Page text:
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The Newbies Arena Are you new to knife making? Here is all the help you will need.

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  #1  
Old 08-17-2018, 10:21 AM
Bend Bend is offline
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Dumb beginner question about beveling

Hello knife makers!

I am an extreme beginner and Iím in the middle of making my first knife. I have a very basic (and Iím sure very stupid) question. When grinding the bevels before heat treat how much of an edge should you bring them to? I ground till the edge was very thin and basically sharpened. Will this edge be damaged or deformed during heat treat? Should I dull or sand it down to make it less fine? Sorry for the stupid question.
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  #2  
Old 08-17-2018, 12:26 PM
samuraistuart samuraistuart is offline
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That most certainly is NOT a stupid question. It is extremely valid and a question that every maker needs an answer to. This is also a question where you will get differing opinions. I'll try to steer you the best I can.

The thickness of the edge PRIOR to heat treating really depends on the steel itself. If we are talking carbon steels like 1084, 1095, O1 and such, the THINNEST edge for an oil quench is 0.020" thick. That is really the thinnest you can get an edge before it will "bacon" warp. Like an "s" curve! Ask me how I know! But I do NOT recommend going that thin prior to HT. To prevent edge warps, take it down to 0.030" for a safer minimum. 0.040" is even better and safer. A dime is about 0.050" thick, a good reference and a good edge thickness, too. You will have a little more to grind off after heat treating, but that's just part of the process.

Stainless steel is a different animal. Because they are plate or air quenched, the edge can be taken down to almost final dimensions. I have sent a few AEBL and CPM M4 blades to Peter's heat treating that had edges sub 0.010", and they came back perfect.

Back to carbon steel (I am assuming that is what you are using), I have found that the longer the blade, and the taller the blade, the thicker the edge needs to be in an oil quench. Long, tall, Santoku-like blades seem to have more edge distortion than shorter blades. Also, if you use a fast oil on a steel that doesn't need fast oil, like O1 or 52100, then there is more edge distortion.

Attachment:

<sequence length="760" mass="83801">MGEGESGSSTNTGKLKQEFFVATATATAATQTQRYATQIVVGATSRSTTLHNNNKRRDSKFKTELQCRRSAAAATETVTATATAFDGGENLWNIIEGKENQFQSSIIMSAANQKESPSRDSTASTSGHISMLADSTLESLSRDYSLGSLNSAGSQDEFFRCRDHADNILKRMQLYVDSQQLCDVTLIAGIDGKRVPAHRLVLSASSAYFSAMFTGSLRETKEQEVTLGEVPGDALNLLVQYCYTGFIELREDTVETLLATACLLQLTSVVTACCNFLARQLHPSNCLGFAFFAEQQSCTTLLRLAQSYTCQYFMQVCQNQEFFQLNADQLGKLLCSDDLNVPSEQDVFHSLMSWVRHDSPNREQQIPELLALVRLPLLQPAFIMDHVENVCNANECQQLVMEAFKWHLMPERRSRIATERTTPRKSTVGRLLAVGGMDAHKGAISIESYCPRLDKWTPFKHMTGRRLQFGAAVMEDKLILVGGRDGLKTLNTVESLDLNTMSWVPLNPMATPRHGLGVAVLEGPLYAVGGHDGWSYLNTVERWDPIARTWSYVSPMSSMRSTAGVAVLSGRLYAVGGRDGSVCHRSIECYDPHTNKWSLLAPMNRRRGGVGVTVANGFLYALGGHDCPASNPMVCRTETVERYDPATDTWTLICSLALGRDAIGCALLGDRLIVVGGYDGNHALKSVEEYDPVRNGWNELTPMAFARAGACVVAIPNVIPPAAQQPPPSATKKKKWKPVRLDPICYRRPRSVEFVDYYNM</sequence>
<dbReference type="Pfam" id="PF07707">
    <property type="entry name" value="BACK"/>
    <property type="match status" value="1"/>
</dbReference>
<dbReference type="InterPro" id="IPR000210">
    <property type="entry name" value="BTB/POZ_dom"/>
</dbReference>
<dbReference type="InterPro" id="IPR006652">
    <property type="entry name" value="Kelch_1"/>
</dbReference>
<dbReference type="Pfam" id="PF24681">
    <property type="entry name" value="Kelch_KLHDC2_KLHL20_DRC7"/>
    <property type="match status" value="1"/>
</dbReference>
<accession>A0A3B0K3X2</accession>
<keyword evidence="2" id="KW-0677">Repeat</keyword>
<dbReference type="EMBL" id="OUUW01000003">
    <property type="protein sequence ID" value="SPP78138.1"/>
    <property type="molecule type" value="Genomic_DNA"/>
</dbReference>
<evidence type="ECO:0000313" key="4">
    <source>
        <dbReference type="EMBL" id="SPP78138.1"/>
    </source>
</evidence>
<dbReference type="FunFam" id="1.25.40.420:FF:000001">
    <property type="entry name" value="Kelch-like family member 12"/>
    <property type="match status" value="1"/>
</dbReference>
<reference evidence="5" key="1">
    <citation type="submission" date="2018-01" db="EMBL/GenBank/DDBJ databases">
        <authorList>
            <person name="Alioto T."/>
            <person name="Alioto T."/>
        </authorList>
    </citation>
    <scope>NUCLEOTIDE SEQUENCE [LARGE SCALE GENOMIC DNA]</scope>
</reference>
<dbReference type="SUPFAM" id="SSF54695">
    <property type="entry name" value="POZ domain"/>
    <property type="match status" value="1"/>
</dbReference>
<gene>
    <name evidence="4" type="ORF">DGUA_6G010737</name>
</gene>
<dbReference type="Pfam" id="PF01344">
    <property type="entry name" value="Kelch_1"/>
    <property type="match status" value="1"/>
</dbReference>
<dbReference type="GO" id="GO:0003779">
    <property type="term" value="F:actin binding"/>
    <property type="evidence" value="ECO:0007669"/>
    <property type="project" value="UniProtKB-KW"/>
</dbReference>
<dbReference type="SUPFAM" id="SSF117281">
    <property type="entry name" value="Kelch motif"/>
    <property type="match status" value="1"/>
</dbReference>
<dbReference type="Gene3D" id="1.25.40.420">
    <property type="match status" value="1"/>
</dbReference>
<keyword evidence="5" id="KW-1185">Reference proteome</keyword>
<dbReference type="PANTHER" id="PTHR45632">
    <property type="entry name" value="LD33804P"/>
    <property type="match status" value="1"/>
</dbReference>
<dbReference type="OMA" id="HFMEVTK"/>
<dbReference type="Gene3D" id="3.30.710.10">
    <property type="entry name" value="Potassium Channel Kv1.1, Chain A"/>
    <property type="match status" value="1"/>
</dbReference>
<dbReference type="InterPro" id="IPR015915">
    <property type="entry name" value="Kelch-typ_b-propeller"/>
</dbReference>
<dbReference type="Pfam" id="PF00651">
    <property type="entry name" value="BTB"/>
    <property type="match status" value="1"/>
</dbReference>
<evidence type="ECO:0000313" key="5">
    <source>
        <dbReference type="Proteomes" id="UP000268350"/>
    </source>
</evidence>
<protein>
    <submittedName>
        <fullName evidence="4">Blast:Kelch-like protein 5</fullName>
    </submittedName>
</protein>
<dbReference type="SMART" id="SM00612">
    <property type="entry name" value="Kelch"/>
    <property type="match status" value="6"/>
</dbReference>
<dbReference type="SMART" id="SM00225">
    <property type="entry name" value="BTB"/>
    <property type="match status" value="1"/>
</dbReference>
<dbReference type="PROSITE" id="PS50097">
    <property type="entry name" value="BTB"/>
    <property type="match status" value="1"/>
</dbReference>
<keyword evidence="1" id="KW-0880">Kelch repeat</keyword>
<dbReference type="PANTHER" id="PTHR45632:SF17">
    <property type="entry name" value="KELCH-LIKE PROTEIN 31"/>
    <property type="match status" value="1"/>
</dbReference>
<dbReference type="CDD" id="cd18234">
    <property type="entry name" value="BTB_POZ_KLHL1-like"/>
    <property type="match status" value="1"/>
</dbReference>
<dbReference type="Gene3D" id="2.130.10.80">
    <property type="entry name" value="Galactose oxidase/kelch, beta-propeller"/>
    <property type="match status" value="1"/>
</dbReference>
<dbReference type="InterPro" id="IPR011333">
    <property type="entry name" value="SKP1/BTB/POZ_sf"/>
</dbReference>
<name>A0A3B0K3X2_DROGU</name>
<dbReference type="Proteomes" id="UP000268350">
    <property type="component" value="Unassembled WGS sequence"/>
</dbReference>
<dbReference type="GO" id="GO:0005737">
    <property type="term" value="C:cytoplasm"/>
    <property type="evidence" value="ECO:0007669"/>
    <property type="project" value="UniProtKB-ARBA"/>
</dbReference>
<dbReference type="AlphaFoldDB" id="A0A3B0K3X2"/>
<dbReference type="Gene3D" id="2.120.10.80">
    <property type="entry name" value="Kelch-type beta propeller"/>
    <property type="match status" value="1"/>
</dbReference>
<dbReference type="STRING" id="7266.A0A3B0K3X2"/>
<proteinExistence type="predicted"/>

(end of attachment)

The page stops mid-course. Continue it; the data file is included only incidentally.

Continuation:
Last edited by samuraistuart; 08-17-2018 at 12:32 PM.
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  #3  
Old 08-17-2018, 01:29 PM
epicfail48 epicfail48 is offline
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Depends on the steel you're using and exactly how you're heat treating it. Steels like 1095 are 'sgallow hardening' steels, and have to drop in temperature extremely fast in order to get as hard as they should, and the temperature drops faster the thinner the cross section is. If you're quenching in something that's right at the edge, like warn canola oil, grinding the edge down to about the thickness of a dime will give you the best chances of reaching full hardness.

Deeper hardening steels like O1 and most stainless steel are formulated to reach full hardness with slower quenches, think 2-3 seconds to drop from 1500f to 900f instead of 1 (not exact numbers). Steels like that, you don't even need to grind in the bevels before hand, you're pretty well certain to harden the blade throughout.

Personally, I don't bevel before heat treatment for any steel I use, mostly 1095 and AEB-L stainless. For the 1095 I actually use an engineered quench called Parks 50. Expensive stuff, but it cools the steel nearly as fast as a straight water quench with less risk. Fast as it cools, getting 1/8" thick stuff to harden completely is a non-issue. AEB-L is technically an air hardening steel, so there again, 1/8" thick hardenes with no real effort. I hate grinding bevels, so this way I only have to do it once.

If you're just starting out though, and working with plain carbon steels like 1095, 1075, that stuff, I'd take the edges to about the thickness of a dime before heat treat. Get used to the steel, how it responds to heat treat, then decide if you want to bevel before heat treat or not. No substitute for experience when it comes to HT after all
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Old 08-17-2018, 02:36 PM
Bend Bend is offline
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Many thanks

Thanks you all so much! This is my fisrt time posting on this forum and I can tell that it is going to be an invaluable help in my knife making journey.
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  #5  
Old 08-20-2018, 07:28 AM
dtec1 dtec1 is offline
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bend welcome chek your private message's I just send a welcome message
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1084, 1095, 52100, back, beginner, bend, blade, blades, ca, carbon, edge, first knife, grind in, grinding, heat, heat treat, knife, knife making, makers, making, quenched, question, sand, steel, thin


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